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Whenever you buy a new car, one of the factors you should consider is the warranty that comes with the vehicle. After all, not every warranty is the same. Some, for example, cover everything except normal wear-and-tear items for three years or 36,000 miles, while others last for ten years or 100,000 miles. There are also extended warranties, which may be purchased either from the car dealer, or from third party agencies.

Facts about extended warranties:

  • Extended warranties may or may not be purchased from your car dealer.
  • Dealer-supplied extended warranties are often called “factory warranties.” This is because the technicians who will be working on your car are factory trained.
  • Third-party warranties may be purchased for new or used cars, and may be less expensive, but may also be less convenient.
  • Third-party warranties often require that you pay out-of-pocket for repairs, which will then be reimbursed.

When considering an extended warranty, are some factors you should consider:

  • What warranty is already in place, and how long do you plan to keep the car? If your car is new, and you routinely replace cars every three or four years, the standard 3 years/36,000 miles warranty may be enough – why spend money to extend the warranty on a car you won’t be keeping. If the car you’re buying is used, see if it is still covered, and then consider how long you plan to keep it. “Certified pre-owned” and “certified used” cars purchased from dealerships often come with factory warranties in place.
  • Who backs the warranty? Extended car warranties may be backed either by independent companies, or the vehicle’s manufacturer. Knowing who backs your warranty gives you valuable clues about the warranty itself. For example, third-party, or aftermarket, warranties are often cheaper, but manufacturer-backed warranties are often easier to use. If you do choose an aftermarket warranty, be sure to check the rating history of the company with A. M. Best (the company that rates insurers), to gauge their reliability.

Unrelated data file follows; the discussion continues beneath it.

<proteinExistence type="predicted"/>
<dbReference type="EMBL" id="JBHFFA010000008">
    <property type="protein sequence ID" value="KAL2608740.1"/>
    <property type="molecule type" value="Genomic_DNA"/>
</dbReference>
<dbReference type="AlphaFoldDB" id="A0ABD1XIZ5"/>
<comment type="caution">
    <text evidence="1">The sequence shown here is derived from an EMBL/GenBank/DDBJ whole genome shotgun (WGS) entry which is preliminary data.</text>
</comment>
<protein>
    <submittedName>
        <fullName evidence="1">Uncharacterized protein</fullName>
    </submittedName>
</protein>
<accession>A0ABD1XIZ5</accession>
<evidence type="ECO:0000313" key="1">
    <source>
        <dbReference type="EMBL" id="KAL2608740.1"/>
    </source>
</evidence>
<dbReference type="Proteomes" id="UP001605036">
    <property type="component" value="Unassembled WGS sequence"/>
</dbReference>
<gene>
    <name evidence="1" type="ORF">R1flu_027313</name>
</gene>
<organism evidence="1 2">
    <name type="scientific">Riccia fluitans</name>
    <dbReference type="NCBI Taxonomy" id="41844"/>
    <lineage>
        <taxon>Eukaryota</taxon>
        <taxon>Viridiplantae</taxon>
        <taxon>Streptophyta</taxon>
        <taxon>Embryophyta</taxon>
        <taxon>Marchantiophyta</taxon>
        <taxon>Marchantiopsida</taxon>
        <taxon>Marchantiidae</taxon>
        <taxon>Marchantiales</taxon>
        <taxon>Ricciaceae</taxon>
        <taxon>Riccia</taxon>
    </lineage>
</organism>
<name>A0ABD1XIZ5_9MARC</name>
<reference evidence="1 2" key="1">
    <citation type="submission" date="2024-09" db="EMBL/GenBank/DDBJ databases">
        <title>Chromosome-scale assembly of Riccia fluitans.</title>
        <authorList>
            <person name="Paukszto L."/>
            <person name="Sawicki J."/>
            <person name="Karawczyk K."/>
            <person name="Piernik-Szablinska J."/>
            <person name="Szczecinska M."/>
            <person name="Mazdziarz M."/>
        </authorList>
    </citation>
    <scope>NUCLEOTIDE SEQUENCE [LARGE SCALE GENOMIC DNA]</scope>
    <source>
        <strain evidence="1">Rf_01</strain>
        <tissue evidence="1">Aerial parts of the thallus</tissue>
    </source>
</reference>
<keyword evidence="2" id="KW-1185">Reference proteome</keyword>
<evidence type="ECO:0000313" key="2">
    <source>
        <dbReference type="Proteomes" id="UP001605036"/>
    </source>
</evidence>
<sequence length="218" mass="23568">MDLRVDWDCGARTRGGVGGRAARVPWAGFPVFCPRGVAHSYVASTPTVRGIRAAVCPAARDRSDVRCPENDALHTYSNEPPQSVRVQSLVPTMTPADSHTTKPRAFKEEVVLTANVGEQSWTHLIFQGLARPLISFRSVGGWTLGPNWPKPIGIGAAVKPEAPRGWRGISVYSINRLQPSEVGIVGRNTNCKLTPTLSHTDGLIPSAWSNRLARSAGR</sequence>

• Is there a deductible? Before you commit to any extended warranty, ask about the deductible. You’ll want to know the amount, of course, but also ask if it’s per repair or per visit. If the former is the case, a single visit where multiple parts are repaired could be incredibly costly. On the other hand, a per visit contract may be more money up front, but could save significant amounts of cash over the life of the car. If you have a car that is temperamental or older, and is in the shop often, consider asking about a zero-deductible warranty. Again, they cost more up front, but save you after the fact.
  • What are the restrictions? You’ll also want to check on the rules and restrictions attached to any warranty you are considering. Specifically, you need to know if the warranty is transferable, in case you plan to sell the car at some point. (A used car with a warranty is easier to sell.) You’ll also need to know if you can use any repair shop or if you have to use specific providers. Factory warranties, for example, often require all work be done at the dealership, which can be inconvenient if you’re ever far from home when a repair becomes necessary. Finally, you’ll want to know if you must pay up front for repairs, and then request reimbursements (and what the process is), or if the warranty will pay directly for the work.
  • What is covered, exactly? Always be sure you understand exactly what an extended warranty covers before you sign for it. For example, does it cover wear and tear as well as breakdown? Some policies only have breakdown coverage, which means they extend only to parts that literally break. Others cover wear and tear, which means that even if a part is merely worn out, instead of broken, it will be covered. Finally, some entry level warranties don’t cover anti-lock braking systems, so be sure to choose a warranty which does, if you car has this feature.

If you are the type to buy a car, and run it forever, an extended warranty may save you a lot of money over the life of your vehicle, but be sure to know what you are buying, to get the cheapest price for the best coverage.